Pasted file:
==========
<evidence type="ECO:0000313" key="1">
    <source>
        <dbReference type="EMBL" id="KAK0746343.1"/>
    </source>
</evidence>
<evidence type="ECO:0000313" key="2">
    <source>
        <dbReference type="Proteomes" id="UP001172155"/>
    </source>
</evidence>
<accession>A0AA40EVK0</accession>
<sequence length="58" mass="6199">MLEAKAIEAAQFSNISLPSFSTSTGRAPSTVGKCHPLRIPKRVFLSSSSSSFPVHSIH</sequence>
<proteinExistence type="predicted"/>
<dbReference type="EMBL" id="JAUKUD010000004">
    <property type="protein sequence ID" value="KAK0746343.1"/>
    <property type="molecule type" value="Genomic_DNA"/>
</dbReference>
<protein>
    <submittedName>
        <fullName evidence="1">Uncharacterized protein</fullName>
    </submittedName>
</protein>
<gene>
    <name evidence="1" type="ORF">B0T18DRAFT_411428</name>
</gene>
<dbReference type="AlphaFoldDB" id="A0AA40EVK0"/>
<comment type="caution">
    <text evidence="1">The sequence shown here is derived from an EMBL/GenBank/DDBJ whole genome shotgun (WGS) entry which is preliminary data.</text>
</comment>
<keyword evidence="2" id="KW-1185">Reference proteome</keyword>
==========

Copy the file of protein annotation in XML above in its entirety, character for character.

<evidence type="ECO:0000313" key="1">
    <source>
        <dbReference type="EMBL" id="KAK0746343.1"/>
    </source>
</evidence>
<evidence type="ECO:0000313" key="2">
    <source>
        <dbReference type="Proteomes" id="UP001172155"/>
    </source>
</evidence>
<accession>A0AA40EVK0</accession>
<sequence length="58" mass="6199">MLEAKAIEAAQFSNISLPSFSTSTGRAPSTVGKCHPLRIPKRVFLSSSSSSFPVHSIH</sequence>
<proteinExistence type="predicted"/>
<dbReference type="EMBL" id="JAUKUD010000004">
    <property type="protein sequence ID" value="KAK0746343.1"/>
    <property type="molecule type" value="Genomic_DNA"/>
</dbReference>
<protein>
    <submittedName>
        <fullName evidence="1">Uncharacterized protein</fullName>
    </submittedName>
</protein>
<gene>
    <name evidence="1" type="ORF">B0T18DRAFT_411428</name>
</gene>
<dbReference type="AlphaFoldDB" id="A0AA40EVK0"/>
<comment type="caution">
    <text evidence="1">The sequence shown here is derived from an EMBL/GenBank/DDBJ whole genome shotgun (WGS) entry which is preliminary data.</text>
</comment>
<keyword evidence="2" id="KW-1185">Reference proteome</keyword>